Financial Support for Long-Term Elderly Care and Household Savings Behaviour

Article from Health and Ageing newsletter 33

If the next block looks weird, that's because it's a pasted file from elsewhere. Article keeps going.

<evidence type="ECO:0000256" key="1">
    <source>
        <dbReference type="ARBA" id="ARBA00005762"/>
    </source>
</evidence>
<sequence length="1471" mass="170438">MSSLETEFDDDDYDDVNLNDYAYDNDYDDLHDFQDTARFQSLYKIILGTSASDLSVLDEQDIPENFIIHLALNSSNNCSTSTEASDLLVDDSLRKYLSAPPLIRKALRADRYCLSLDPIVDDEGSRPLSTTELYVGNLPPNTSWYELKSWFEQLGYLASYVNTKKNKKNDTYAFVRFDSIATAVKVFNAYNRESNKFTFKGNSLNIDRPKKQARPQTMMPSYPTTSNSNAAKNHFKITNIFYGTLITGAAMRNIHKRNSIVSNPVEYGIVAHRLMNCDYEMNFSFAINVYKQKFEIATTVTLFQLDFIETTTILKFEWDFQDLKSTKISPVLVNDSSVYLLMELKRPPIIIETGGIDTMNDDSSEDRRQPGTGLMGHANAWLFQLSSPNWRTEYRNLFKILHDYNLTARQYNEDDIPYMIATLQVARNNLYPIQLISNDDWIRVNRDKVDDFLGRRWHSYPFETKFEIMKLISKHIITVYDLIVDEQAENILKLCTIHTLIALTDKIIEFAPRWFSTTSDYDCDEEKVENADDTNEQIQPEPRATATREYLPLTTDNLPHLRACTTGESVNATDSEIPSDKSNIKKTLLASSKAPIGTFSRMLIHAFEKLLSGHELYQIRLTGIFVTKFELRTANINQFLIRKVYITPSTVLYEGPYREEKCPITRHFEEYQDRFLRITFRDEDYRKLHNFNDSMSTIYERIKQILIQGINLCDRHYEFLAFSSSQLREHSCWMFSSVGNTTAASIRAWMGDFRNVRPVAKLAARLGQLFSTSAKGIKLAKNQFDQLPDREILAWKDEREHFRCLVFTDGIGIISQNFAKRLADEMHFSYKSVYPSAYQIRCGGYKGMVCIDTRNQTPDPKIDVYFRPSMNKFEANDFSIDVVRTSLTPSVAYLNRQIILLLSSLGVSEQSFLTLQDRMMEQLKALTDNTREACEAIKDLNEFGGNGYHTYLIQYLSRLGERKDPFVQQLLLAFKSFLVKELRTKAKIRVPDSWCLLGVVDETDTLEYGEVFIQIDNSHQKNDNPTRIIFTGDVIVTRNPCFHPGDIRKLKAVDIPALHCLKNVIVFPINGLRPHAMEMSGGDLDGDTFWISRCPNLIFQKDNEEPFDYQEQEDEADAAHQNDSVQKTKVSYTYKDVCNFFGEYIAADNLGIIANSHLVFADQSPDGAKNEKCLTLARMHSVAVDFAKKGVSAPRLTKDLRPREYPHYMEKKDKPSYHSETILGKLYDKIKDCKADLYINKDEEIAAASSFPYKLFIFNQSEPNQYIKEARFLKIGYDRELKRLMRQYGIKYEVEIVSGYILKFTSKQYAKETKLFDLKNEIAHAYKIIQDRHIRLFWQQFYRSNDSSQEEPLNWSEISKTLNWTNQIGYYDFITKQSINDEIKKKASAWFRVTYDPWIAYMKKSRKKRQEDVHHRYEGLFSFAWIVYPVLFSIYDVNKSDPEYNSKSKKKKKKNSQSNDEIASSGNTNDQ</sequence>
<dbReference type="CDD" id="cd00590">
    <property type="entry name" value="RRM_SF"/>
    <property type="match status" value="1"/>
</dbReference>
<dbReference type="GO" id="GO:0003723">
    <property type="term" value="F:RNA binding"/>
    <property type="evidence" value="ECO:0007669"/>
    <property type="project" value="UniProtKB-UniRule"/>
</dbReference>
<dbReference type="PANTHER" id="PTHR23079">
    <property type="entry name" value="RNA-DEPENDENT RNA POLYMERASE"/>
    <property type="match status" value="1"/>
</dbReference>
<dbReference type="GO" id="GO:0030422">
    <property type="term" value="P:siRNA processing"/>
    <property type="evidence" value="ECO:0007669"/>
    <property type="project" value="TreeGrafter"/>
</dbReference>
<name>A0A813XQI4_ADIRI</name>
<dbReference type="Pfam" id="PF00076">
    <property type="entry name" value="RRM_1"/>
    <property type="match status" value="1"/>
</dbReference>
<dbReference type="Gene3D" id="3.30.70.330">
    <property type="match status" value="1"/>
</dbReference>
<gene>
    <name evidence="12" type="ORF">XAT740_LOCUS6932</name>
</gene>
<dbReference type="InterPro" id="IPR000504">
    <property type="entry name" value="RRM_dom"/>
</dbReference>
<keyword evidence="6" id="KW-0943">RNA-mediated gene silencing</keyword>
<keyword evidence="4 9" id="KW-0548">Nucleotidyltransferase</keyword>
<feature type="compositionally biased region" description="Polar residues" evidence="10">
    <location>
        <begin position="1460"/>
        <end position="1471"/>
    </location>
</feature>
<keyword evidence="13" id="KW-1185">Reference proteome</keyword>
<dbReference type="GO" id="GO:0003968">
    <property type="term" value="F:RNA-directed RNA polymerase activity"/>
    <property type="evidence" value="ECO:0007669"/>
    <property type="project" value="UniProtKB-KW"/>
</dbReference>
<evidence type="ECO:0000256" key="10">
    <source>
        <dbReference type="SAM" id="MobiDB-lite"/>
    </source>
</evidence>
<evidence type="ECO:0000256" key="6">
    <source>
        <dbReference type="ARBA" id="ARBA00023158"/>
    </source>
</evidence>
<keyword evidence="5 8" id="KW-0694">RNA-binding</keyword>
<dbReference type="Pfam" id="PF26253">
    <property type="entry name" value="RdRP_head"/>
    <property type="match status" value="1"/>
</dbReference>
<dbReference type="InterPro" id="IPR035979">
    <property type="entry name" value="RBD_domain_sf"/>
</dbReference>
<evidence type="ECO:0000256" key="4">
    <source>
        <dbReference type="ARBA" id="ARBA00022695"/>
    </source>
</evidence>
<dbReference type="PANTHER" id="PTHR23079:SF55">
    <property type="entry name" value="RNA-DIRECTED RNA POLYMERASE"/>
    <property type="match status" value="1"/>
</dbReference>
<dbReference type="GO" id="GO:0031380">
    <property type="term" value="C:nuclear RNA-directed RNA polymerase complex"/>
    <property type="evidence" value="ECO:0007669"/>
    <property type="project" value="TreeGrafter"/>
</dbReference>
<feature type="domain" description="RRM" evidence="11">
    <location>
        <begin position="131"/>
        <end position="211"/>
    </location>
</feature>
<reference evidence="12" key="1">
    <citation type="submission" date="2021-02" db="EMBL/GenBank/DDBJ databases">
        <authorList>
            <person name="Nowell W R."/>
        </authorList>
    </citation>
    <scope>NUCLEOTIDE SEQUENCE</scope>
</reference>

1 FINANCIAL SBILITY AT ION NEWSLETTER HEALTH AND AGEING No. 33 October 2015 Financial Support for Long-Term Elderly Care and Household Savings Behaviour by Asako Ohinata+ and Matteo Picchio++ Introduction The cost of long-term formal elderly care, offered to individuals aged 65 and above, is often covered entirely by each individual. Such costs pose significant financial uncertainties for the elderly, since it is typically very difficult for individuals to predict the types and the duration of care in the future. How to financially support the elderly and their families during the period of their long-term elderly care needs is a policy question that is often debated in many developed countries. Policymakers have the difficult task of striking a balance between ensuring the comfort of the elderly by providing a sufficient amount of affordable care and limiting government expenditure. Moreover, the extent of the problem is likely to increase in the next decades due to the ageing population and the low fertility rates faced by many countries. When designing a policy aimed at financially supporting the elderly with their care costs, it is imperative that one takes account of behavioural changes among the elderly and their families. One potential concern related to the introduction of a more generous system of formal elderly care is that households may reduce the amount of savings over their life cycle, since they anticipate that they will rely more heavily on public funds. Moreover, since the aggregate private savings might play a relevant role in the determination of capital accumulation and, thereby, in future economic growth (Solow, 1959; Romer, 1986; Lucas, 1988), it is of crucial importance to understand whether and to what extent the introduction of a more generous system of long-term elderly care could have had unintended consequences on household savings over the life cycle. Our article intends to present one of the first studies from outside the U.S. on the impact of financial support towards long-term elderly care on U.K. household savings behaviour. We exploit a 2002 Scottish reform, which started offering a part of elderly care free of charge. Before this reform, Scotland and the rest of the U.K. shared the same public system for long-term elderly care. Since this policy was introduced only in Scotland, U.K. households outside of Scotland can be used as a control group to disentangle the impact of such a Scottish reform on the savings behaviour of Scottish households from any other changes in savings induced by time effects common to all U.K. regions. Historical background Individuals who have difficulties with daily activities receive personal care. Examples of personal care are bathing, toileting, assistance with preparing and eating food, and dressing. Personal care may be informally provided to the elderly by their family members. Paid personal care is also available from social workers administered by local authorities or privately hired caretakers. Paid personal care is referred to as ?formal? care. + Department of Economics, University of Leicester, United Kingdom and CentER, Tilburg University, The Netherlands. Corresponding author: Department of Economics, University of Leicester, Leicester, LE1 7RH, United Kingdom. Tel.: +44 116 252 2894. ++ Department of Economics and Social Sciences, Marche Polytechnic University, Italy; SHERPPA, Ghent University, Belgium; CentER, Tilburg University, The Netherlands; and IZA, Germany. @TheGenevaAssoc HEALTH AND AGEING